The above two photos represent the left and right sides of the same monument – Arjuna’s Penance/Descent of the Ganges. Since this rock sculpture is very large, I was not able to photograph it in its entirety. Perhaps if I had learned how to take panoramic shots in my camera, I would have been able to show you both the photos in a single frame! Can anyone tell me how to take a panoramic photograph, in the comments?
Anyway, this post is about the beautiful rock sculptures of the ancient South Indian dynasty – Pallavas. The Arjuna’s Penance/Descent of the Ganges is a giant open air bas-relief filled with (rock) carvings, along with so many other rock carvings/sculptures @ Mahabalipuram/Mamallapuram, Chennai, India. Like the other monuments here, these were also made during the 7th/8th century CE and they are notable for their large size and intricate details. They have been preserved quite well, even after so many centuries.
This site (along with other monuments) was designated as one of the world heritage sites in 1984. It measures 29m x 13m (length x height). As you can see in the sculptures, numerous Gods, people and animals are depicted in the carvings. You can see one more close up shot below, and you can also see a photo of the statue of two monkeys, one picking lice from the other. Somehow, this statue has also gained prominence, here!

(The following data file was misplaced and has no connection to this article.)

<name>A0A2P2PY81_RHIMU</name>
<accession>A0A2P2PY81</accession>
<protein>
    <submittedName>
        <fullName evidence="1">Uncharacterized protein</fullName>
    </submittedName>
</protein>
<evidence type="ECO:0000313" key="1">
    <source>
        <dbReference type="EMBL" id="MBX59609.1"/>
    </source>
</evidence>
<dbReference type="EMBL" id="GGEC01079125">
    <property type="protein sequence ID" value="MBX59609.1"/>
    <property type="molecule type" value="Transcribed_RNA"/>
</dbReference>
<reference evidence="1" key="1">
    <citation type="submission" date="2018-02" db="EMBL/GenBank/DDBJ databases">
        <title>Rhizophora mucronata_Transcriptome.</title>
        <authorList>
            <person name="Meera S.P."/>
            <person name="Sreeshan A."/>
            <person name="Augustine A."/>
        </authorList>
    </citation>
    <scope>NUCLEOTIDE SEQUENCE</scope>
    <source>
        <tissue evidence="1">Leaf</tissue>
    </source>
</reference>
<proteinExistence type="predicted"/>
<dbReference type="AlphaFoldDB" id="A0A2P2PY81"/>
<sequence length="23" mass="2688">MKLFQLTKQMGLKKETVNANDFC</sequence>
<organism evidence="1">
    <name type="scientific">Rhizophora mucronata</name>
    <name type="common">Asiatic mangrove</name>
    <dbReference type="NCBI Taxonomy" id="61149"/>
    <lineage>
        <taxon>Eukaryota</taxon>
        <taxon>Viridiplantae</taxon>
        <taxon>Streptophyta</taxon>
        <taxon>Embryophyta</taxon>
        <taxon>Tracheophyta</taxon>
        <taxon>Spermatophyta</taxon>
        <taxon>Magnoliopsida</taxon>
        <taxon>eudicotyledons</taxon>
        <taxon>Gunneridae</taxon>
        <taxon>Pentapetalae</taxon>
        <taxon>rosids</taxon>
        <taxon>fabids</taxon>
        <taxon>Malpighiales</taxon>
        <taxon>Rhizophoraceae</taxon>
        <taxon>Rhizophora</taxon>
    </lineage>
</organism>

Specialists and historians are finding it difficult to interpret the message/event carved on this rock. Some feel that the man standing on one leg (in the center) is Arjuna doing penance (meditation) to request a powerful weapon from God Shiva, during the Mahabharata war.
Others feel that the man standing on one leg is Bhagiratha and he is doing penance to request God Shiva to send the heavenly Ganges river to the earth so that the sins of his relatives can be washed off in it. Since the earth may not stand such a magnificent river, God Shiva makes it to run through his hair, splits it into various tributaries and allows it to reach the earth. You can find more info on these interpretations from here.
I leave you with some pictures I took at this site, including the rock sculptures inside the pillared cave nearby.